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  • 1. MotivationWhat presses your buttons?
  • 2. Can individuals be motivated?• Motivating most of you is easy: you are the ‘motivatable’• The big problem: motivating the ‘un- motivatable’• De-skilling work - the factory system• Technology has superseded the worker• Work: it might make you ugly!
  • 3. Or has something else taken place in the world of work?• Changing views of work and non-work• The ‘golden generation’ (you)• Out-of-balance lives (me)
  • 4. How useful are our models of motivation?Central questions:• 1. Why does an individual decide to join an organisation?• 2. Why does he or she decide to stay or leave?• 3. Why does he or she decides to perform at the level required by the organisation or not?
  • 5. Great ‘Motivators’ Julius Caesar Power, Glory, Property• Alexander the Great • Gold, Power & Naivety• Jesus Christ • Love, love, love• Genghis Khan • Murder & Mayhem• Marco Polo • Wanderlust, Curiosity• Napoleon • Ego & Josephine• Hitler • Disappointment & Hate• Pink Floyd? • $$$$$$$$$$$$$$$$$• Self-interest’ rules?
  • 6. Dominant ideas about motivation• Content theories (Maslow, ERG, Herzberg etc)• Process theories (Adams, Vroom, etc)
  • 7. Content Theories• Concerned with the nature of the work e. g is it challenging?• Can it be ‘enriched’ to provide greater satisfaction• Can we re-design work; job enlargement, rotation and ‘enrichment’• Does it work?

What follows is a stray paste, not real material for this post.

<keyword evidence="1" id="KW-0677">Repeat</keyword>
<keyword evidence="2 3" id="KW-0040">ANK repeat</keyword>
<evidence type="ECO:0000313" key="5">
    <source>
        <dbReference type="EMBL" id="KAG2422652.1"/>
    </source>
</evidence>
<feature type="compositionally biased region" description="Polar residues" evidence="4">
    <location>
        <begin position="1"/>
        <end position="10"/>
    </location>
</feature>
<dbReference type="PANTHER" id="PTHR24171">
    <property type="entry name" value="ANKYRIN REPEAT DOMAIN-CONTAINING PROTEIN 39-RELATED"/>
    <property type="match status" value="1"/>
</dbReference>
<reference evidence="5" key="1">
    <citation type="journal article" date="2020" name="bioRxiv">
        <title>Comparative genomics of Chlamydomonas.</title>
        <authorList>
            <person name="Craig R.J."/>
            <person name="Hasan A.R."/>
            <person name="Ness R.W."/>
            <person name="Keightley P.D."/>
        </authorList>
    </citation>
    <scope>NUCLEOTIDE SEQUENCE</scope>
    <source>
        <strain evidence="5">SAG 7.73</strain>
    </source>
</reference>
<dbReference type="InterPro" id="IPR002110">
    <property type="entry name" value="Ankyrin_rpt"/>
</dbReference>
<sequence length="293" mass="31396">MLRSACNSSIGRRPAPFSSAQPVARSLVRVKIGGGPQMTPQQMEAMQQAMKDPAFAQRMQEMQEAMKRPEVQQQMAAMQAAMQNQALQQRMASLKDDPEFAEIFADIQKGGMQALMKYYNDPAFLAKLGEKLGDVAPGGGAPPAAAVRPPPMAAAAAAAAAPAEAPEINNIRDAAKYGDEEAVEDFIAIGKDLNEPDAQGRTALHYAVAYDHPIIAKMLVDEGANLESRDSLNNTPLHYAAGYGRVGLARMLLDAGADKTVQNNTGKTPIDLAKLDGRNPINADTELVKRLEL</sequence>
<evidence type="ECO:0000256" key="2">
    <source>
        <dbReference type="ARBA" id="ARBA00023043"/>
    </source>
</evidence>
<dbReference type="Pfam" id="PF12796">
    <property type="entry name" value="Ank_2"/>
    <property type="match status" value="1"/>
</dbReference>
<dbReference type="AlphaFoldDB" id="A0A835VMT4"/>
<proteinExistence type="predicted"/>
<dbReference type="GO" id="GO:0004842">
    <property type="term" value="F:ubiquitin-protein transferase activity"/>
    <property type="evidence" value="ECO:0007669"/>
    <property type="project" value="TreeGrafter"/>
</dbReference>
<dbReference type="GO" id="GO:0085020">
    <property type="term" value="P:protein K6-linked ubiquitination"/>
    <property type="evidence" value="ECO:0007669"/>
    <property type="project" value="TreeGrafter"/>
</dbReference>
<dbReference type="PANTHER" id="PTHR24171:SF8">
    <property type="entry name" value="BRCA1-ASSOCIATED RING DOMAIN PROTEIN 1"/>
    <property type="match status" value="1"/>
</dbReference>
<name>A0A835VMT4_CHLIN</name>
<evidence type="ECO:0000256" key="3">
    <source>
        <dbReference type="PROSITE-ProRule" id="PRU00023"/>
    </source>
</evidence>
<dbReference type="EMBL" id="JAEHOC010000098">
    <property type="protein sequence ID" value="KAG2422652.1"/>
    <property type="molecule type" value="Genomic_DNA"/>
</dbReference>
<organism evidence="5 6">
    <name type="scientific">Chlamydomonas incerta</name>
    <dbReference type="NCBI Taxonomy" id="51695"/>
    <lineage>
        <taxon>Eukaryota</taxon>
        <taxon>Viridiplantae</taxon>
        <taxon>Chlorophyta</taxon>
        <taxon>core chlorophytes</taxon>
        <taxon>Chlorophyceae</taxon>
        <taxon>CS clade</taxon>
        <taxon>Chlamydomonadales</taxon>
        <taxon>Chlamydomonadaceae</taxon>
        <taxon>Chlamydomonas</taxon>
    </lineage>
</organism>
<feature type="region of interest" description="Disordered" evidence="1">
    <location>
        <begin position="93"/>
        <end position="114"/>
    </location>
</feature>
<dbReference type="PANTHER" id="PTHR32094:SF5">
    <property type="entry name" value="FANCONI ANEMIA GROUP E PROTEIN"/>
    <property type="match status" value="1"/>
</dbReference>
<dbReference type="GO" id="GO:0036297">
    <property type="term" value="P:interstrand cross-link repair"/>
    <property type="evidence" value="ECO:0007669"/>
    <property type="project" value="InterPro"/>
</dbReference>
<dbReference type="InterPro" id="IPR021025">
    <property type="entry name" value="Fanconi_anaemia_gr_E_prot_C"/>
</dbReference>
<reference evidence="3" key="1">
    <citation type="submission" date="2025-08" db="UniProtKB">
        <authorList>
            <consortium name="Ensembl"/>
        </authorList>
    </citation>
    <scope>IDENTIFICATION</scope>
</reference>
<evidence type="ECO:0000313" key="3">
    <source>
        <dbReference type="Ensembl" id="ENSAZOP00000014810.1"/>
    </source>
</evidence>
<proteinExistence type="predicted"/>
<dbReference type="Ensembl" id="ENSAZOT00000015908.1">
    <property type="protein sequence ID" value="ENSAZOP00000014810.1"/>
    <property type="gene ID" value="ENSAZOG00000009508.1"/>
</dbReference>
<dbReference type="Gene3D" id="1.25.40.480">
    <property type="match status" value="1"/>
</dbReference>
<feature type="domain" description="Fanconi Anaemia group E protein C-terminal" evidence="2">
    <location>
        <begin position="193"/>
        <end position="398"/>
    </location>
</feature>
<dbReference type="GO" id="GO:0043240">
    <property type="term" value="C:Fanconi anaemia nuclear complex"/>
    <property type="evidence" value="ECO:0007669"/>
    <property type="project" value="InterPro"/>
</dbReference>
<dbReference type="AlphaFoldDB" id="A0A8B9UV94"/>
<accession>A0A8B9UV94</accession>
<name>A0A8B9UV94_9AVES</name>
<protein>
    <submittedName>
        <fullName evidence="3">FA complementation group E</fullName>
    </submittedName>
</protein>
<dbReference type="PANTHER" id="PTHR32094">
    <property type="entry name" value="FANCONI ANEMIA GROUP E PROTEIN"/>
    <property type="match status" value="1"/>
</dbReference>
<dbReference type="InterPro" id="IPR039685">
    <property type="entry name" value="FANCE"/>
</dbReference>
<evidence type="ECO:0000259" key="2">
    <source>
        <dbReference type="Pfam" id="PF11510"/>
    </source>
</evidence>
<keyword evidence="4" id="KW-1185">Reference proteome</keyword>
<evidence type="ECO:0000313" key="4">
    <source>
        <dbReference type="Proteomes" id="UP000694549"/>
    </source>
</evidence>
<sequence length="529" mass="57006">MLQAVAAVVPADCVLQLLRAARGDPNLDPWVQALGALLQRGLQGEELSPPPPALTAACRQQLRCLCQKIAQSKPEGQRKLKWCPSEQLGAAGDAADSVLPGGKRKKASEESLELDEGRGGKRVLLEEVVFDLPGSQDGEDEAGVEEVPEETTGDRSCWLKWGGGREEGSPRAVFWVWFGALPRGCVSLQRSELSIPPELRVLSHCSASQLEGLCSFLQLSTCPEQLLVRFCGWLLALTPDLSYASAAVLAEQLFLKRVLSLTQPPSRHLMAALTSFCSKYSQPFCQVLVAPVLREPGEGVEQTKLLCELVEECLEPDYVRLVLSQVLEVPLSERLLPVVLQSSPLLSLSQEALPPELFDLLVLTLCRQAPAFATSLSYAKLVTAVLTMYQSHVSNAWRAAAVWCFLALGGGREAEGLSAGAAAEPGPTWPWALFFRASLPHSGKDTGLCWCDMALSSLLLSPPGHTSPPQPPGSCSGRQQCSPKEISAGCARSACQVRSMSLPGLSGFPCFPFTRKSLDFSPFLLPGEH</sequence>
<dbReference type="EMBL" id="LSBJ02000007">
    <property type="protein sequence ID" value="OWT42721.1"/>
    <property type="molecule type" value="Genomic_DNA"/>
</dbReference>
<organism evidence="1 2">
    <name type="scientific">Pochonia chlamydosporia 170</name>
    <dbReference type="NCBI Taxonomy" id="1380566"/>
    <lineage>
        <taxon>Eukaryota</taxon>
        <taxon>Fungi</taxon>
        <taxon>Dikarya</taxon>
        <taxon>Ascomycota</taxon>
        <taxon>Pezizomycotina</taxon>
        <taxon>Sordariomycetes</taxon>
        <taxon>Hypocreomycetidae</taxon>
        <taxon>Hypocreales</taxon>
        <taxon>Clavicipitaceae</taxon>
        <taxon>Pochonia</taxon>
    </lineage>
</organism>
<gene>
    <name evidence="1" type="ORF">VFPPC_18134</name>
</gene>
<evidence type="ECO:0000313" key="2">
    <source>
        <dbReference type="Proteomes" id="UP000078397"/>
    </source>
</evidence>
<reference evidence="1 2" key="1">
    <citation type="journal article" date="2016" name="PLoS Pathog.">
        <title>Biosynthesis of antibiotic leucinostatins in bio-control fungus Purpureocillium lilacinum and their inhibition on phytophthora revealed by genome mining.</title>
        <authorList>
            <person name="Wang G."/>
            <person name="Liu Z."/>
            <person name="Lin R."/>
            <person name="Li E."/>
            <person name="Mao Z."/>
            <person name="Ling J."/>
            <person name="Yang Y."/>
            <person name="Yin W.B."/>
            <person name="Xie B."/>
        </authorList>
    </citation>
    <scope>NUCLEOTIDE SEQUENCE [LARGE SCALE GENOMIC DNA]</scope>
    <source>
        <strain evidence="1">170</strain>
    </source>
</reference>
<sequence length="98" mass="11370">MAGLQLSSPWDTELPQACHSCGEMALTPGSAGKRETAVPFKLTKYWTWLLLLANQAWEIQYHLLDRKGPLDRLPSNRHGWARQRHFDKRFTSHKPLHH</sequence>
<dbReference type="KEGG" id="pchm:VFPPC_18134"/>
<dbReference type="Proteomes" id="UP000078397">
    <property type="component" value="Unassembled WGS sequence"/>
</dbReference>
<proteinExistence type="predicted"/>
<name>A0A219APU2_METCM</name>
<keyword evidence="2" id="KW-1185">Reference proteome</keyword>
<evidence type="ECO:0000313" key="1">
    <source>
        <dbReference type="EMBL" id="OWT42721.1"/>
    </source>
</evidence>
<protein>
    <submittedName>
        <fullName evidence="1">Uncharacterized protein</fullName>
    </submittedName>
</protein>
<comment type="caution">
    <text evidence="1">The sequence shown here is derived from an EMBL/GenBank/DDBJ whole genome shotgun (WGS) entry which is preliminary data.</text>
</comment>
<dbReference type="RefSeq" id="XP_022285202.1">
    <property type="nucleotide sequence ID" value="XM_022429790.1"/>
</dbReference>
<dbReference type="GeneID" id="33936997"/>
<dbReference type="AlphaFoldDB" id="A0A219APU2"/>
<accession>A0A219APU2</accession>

• 8. Content theories of motivation Needs hierarchy ERG Motivatorhygiene McClelland’s theory theory theory learned needs Self- Need for actualisation achievement Growth Motivators Need for Esteem power Need for Belongingness Relatedness affiliation Safety Hygienes Existence Physiological
  • 9. Process theories• Cognitive – decision making• Why individuals decide to put in or with hold effort• What are they looking for?• Equitable outcomes Fair rewards
  • 10. Expectancy theory of motivation E-to-P P-to-O Outcomes expectancy expectancy and valences Outcome 1 + or - Outcome 2 Effort Performance + or - Outcome 3 + or -
  • 11. Equity theory• Outcome/input ratio –inputs  what employee contributes (eg skill) –outcomes  what employees receive (eg pay)• Comparison with ‘significant’ others –person/people with whom we compare ratio –not easily identifiable• Equity evaluation –compare outcome/input ratio with the comparison other
  • 12. Overreward vs underreward inequity Comparison You other OutcomesOverreward Outcomes inequity Inputs InputsUnderreward Outcomes inequity Outcomes Inputs Inputs
  • 13. Where does this leave us?• Reward is critical in the motivation equation• Intrinsic (internal) and extrinsic (external) rewards• Need to reward individuals for putting in effort
  • 14. Effective Reward Systems• Must be:• Perceived as fair• Timely• Of significant magnitude• Individualised• Based on current performance• So why don’t organisations do this?
  • 15. Conclusion• It is difficult (impossible?) to motivate anyone• Best we can do is structure situations where individuals decide to expend energy• Finding the right button to push• But there are so many buttons for a wide variety of people